10 Good Habits For Learning Japanese

10 Good Habits For Learning Japanese

1. Keep a Notebook

Buy a cheap notebook (I recommend moleskine) and jot down any new vocabulary or phrases that you hear. For each entry, write down the new language, its meaning, and one or two examples of its usage. If you hear a information you know used in a new way, write it down again.

2. Take Up A Japanese Hobby

If you take up a Japanese hobby you get three benefits. First, you get to take up an interesting and enjoyable hobby which is fun in itself. Second, you’ll find a great place to interact with Japanese natives and get plenty of speaking practice. Finally, you’ll get a source of motivation to study Japanese harder. You can take up anything from flower arranging (ikebana) to sword-fighting (kendo).

3. Make Japanese pen-friends

Google ‘japanese pen friend’ and you’ll find a large number of websites dedicated to finding you a Japanese pen friend. Make sure you insist on replies in English and Japanese. This is a great way to expose you to new language, and of course, make connections in Japan. If you can’t read Kanji, you should try downloading Rikaichan, a plugin for the Firefox web browser (which you should be using anyway!)

4. Review Characters Once A Week

If you are just starting out, it’s very important that you review hiragana/katakana characters at the minimum once per week. instead of spending one afternoon trying to cram all the characters into your brain, its much easier and more effective to go slowly and review regularly. You should be able to read words you see, and write words you hear. If you are confident with your kana, you should move onto Kanji when you feel ready.

5. Make Japanese Skype Friends

Similar to making pen-friends, the difference is you will truly be speaking to them over the internet. Often you can transform pen-friends to skype-friends and vice versa. This is a great way to get speaking practice if you don’t meet Japanese natives in your day-to-day life, but it’s never a replace the real thing.

6. Listen To The JapanesePod101 Podcast

If you open iTunes (comes with all Macs, you’ll need to download it for Windows), and go to the iTunes Store, you can find a podcast made by JapanesePod101. They regularly broadcast high quality Japanese lessons via their podcast. They can be a little pushy for you to join their paid website, but the podcast is very well produced and is a great way to get listening practice for free.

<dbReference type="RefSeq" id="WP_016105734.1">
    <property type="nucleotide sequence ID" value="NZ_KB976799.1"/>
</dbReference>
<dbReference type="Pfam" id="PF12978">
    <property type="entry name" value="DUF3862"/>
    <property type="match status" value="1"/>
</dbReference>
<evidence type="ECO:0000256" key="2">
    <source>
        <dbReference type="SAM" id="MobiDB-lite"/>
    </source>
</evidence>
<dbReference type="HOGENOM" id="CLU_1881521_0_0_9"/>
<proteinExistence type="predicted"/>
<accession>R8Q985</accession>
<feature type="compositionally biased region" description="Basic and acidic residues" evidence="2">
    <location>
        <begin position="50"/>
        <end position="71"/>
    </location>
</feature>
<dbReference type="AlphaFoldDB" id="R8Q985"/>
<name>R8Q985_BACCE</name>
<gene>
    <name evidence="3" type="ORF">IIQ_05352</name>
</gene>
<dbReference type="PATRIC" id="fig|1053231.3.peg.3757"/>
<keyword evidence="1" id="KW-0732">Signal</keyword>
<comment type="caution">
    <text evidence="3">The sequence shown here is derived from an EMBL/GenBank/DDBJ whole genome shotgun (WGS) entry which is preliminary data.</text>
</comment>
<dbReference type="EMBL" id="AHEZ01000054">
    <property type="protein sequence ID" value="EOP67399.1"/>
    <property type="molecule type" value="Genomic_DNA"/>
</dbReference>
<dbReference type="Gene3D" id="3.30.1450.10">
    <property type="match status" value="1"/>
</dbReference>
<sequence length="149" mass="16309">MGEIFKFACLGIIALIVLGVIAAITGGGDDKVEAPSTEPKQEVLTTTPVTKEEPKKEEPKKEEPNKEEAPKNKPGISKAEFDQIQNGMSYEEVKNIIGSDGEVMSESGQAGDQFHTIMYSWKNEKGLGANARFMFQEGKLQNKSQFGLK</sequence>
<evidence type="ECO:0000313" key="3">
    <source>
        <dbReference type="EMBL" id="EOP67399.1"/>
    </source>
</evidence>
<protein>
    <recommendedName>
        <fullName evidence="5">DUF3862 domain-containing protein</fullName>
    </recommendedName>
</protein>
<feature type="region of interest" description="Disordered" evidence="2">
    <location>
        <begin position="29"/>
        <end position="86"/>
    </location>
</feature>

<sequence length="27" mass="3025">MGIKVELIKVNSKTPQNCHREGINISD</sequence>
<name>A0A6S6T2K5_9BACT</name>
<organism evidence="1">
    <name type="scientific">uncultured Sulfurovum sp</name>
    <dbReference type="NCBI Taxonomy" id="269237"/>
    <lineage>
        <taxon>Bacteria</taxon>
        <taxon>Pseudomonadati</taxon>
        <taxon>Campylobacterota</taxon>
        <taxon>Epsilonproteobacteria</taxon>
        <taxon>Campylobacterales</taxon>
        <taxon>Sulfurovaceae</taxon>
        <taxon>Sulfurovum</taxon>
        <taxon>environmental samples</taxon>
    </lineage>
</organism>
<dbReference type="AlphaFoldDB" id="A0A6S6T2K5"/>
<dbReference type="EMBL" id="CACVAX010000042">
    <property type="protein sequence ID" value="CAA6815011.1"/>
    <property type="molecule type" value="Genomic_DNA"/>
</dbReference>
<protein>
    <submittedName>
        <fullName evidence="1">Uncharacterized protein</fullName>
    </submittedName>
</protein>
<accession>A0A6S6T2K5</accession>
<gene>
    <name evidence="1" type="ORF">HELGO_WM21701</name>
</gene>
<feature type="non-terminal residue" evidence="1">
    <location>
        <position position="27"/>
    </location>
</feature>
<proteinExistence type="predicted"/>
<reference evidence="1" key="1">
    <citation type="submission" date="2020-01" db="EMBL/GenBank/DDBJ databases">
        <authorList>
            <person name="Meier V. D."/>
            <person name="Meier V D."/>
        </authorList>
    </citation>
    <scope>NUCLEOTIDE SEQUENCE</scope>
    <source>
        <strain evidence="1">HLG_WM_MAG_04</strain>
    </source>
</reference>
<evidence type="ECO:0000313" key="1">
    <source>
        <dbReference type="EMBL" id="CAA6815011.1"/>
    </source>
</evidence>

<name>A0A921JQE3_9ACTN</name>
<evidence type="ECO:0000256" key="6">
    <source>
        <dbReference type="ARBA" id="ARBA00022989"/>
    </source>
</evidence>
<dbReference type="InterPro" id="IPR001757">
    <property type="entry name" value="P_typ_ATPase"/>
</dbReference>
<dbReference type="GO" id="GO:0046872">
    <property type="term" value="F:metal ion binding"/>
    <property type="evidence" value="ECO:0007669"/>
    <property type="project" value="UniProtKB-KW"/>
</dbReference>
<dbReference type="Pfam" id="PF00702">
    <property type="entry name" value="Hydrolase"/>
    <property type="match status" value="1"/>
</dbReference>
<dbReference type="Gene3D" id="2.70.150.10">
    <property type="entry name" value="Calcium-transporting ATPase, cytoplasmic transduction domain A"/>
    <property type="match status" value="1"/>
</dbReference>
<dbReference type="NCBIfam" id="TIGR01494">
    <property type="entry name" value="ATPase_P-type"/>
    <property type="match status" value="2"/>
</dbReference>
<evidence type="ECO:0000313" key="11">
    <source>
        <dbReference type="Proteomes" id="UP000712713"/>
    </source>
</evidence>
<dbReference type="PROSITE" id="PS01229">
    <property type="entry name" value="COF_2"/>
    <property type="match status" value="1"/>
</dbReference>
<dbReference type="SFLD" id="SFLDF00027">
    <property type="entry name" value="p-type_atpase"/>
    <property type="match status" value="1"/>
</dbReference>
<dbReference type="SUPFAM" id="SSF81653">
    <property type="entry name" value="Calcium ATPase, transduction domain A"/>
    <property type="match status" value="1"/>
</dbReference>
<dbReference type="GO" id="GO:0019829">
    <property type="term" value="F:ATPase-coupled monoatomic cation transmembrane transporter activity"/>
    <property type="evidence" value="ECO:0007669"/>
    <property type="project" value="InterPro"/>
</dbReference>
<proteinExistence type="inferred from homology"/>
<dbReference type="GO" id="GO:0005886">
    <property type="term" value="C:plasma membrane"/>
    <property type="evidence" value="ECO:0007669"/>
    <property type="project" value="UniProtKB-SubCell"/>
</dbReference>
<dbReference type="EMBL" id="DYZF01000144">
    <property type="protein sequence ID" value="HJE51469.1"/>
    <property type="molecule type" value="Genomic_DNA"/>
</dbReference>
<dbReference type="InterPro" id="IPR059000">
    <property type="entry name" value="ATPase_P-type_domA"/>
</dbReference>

7. Check Your Grammar With Tae Kims Guide To Japanese

Tae Kims guide can be found at this url:


It is a one-stop shop for Japanese grammar explanations. Though I wouldn’t recommend it as a good way to start studying Japanese, it’s a great way to review grammar that you might have forgotten. His explanations are fleeting and filled with examples. He also has a great understanding of current Japanese language usage. Best of all, it’s free.

8. Correct Yourself

We all make mistakes when speaking, the most important thing is that we go back and correct them. If you know you’ve made a mistake, don’t be lazy and let it slide. If you make a habit of letting yourself go, you will never enhance. Go back to what you said, make the correction, and carry on the conversation from there.

9. Don’t Second Guess Yourself

Don’t try to make everything you say perfect. Do your best to speak naturally, and then only after you’ve made a mistake are you allowed to go back and correct it. Unless you’re giving a speech, never use more than a associate of seconds trying to figure out what you’re going to say.

10. Come to Japan!

Whether only for a few weeks or the rest of your life, coming to Japan will multiply your Japanese ability. If you are a beginner, you’ll get 24/7 exposure to the language as its spoken naturally. If you’re intermediate, then you will have more speaking opportunities than you could ever manager or prepare for (which is a good thing). If you’re progressive, then you probably already live here :

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